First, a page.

The transitional housing at Wilkinson, Noxubee, Madison, and Flowood Community Work Centers also is available for offenders on house arrest and earned release supervision (ERS) who have violated the terms of their release, but the violations are not a new arrest or charge.
"We are trying to address the need for transitional housing without expending additional funds," Commissioner Pelicia E. Hall said. "People who have been confined for a while need extra time to transition back to their communities. In order to manage our budget and meet the needs of the agency, we must be more creative and innovative in our thinking."
Programs, including cognitive behavioral therapy and life skills, are being offered at Noxubee, which is for males, and Flowood, which houses females. Also, Mississippi State University is working with MDOC to assist offenders at Noxubee, where the pilot program recently graduated 24 offenders.
Offenders in the three- to -six-month-long program also provide free labor alongside state inmates at county work sites to establish a work ethic.
Converting portions of the community work centers was a means to get ahead of an issue talked about for some time now, Commissioner Hall said.
"We are glad to learn that since we converted parts of the work centers earlier this year to provide transitional beds, the need isn’t as great as reported," Hall said.
"We have found that we do not have hundreds of people being held in prison because they don’t have a place to go."
MDOC is working with the state Parole Board to identify eligible offenders for the transitional centers. So far, most of the eligible offenders are those on ERS and house arrest. Offenders convicted of sex crimes and with significant medical and psychological conditions are not eligible.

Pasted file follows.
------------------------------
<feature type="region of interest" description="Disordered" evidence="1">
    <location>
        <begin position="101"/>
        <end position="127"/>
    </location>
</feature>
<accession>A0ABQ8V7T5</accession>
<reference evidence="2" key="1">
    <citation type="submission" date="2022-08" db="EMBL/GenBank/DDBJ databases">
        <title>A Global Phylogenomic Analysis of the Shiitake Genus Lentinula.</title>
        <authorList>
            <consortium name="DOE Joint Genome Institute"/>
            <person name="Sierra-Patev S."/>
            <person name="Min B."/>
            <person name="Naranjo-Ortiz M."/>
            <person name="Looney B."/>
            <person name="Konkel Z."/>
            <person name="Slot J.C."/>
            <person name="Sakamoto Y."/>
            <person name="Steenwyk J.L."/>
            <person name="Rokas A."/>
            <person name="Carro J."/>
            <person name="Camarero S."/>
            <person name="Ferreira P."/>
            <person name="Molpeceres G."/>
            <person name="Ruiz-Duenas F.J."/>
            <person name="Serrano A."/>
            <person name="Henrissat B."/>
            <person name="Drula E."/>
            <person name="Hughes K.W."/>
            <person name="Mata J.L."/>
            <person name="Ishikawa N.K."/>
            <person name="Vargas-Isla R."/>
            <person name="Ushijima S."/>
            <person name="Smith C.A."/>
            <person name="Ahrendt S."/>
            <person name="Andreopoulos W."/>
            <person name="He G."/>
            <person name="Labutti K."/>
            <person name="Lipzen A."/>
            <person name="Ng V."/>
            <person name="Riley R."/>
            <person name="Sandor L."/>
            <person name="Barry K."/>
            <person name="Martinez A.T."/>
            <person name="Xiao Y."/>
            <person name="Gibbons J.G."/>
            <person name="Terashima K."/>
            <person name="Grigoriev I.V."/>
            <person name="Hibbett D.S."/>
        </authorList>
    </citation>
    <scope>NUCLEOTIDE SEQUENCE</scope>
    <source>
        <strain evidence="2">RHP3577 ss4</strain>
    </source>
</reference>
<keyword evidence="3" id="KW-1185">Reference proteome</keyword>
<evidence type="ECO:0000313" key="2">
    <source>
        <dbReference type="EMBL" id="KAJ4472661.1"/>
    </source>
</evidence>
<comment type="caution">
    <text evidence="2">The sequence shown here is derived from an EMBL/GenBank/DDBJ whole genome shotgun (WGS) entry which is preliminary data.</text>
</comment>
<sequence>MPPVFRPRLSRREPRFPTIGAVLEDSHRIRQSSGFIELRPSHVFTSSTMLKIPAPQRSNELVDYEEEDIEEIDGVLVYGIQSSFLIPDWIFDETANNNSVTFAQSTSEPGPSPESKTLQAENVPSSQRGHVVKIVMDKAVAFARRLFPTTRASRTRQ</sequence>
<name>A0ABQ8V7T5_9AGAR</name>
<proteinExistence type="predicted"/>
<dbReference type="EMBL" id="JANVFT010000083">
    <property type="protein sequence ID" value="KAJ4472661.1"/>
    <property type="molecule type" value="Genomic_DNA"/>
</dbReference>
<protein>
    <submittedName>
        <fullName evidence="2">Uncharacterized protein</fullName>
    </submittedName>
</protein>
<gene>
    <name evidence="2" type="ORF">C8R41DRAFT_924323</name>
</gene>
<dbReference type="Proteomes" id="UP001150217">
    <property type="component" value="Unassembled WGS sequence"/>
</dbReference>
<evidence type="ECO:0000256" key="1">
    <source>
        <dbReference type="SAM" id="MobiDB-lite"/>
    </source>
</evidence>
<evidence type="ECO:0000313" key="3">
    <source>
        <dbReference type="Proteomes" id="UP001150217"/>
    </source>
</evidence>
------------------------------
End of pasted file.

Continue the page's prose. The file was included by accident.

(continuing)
Though the transitional program is in its early stages, the early results have been promising, Deputy Commissioner Christy Gutherz said.
"Every one of those offenders at Noxubee had an address when they graduated, and families coming to visit them saw positive change in them," Gutherz said.
During the Aug. 3 graduation, Gutherz reminded the graduates of how far they had come.
"On that first day, we had some unhappy men come in here and give us some mean looks because they didn’t know why they were here. After we explained the process, we said ‘With your cooperation and participation, this will all work out,’" Gutherz said. "Here you sit, 24 strong, on graduation day, looking extremely dapper in your new sets of clothes instead of the issues we give. Remember how this feels. Those pants are not green and white. Relish what you look like."
Parolee Christopher Newquest, 28, one of the Noxubee graduates on Aug. 3, said he learned about being responsible and setting goals.
"I can happily say I will be able to be honest with myself and enjoy life," said Newquest, who was placed on house arrest for three years in DeSoto County in 2016 for having a controlled substance within a facility. "I learned how to control my emotions. And this program has molded me and inspired me to become the person I am today."
Nathan Swords, also a graduate, said being in the program helped him. Aside from finding a job, his family is his primary focus for the next chapter in his life, he said. "I definitely learned a lot, and it has been difficult being locked up. I came out a lot better man than when I went in."
Swords, 27, was sentenced to house arrest in November 2016 after being convicted of possession of methamphetamine in Pontotoc County. He received a
total of two years to serve followed by three years of probation, and is now on parole.
Gutherz said the Noxubee program, which started May 2, received strong support from the community as it was being planned and implemented.
"The county officials didn’t hesitate to work with MDOC to help get the program started, due in part to a great working relationship established at the work center," Gutherz said.
State Parole Board member Betty Lou Jones, who attended the Noxubee graduation, told the graduates there are two types of parolees, ones who want to get out and others who want to stay out.
"You have accomplished something you probably thought you never would have accomplished," she said. "This is just the beginning... We expect you to be productive citizens, and we expect you to tell others about what you accomplished."